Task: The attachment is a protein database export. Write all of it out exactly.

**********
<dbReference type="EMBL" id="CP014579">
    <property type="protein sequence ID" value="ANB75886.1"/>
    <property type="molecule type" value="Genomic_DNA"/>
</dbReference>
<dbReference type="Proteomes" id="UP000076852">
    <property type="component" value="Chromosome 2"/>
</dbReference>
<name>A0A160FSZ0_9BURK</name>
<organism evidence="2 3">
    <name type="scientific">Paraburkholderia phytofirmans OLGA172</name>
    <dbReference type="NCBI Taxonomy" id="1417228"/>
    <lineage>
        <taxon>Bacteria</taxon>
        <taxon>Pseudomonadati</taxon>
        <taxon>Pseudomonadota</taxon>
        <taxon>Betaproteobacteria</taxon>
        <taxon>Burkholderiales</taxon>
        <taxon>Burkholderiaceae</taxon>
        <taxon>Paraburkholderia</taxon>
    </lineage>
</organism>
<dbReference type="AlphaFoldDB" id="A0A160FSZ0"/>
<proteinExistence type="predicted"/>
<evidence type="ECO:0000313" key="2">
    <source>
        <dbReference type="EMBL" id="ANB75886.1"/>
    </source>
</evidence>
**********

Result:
<dbReference type="EMBL" id="CP014579">
    <property type="protein sequence ID" value="ANB75886.1"/>
    <property type="molecule type" value="Genomic_DNA"/>
</dbReference>
<dbReference type="Proteomes" id="UP000076852">
    <property type="component" value="Chromosome 2"/>
</dbReference>
<name>A0A160FSZ0_9BURK</name>
<organism evidence="2 3">
    <name type="scientific">Paraburkholderia phytofirmans OLGA172</name>
    <dbReference type="NCBI Taxonomy" id="1417228"/>
    <lineage>
        <taxon>Bacteria</taxon>
        <taxon>Pseudomonadati</taxon>
        <taxon>Pseudomonadota</taxon>
        <taxon>Betaproteobacteria</taxon>
        <taxon>Burkholderiales</taxon>
        <taxon>Burkholderiaceae</taxon>
        <taxon>Paraburkholderia</taxon>
    </lineage>
</organism>
<dbReference type="AlphaFoldDB" id="A0A160FSZ0"/>
<proteinExistence type="predicted"/>
<evidence type="ECO:0000313" key="2">
    <source>
        <dbReference type="EMBL" id="ANB75886.1"/>
    </source>
</evidence>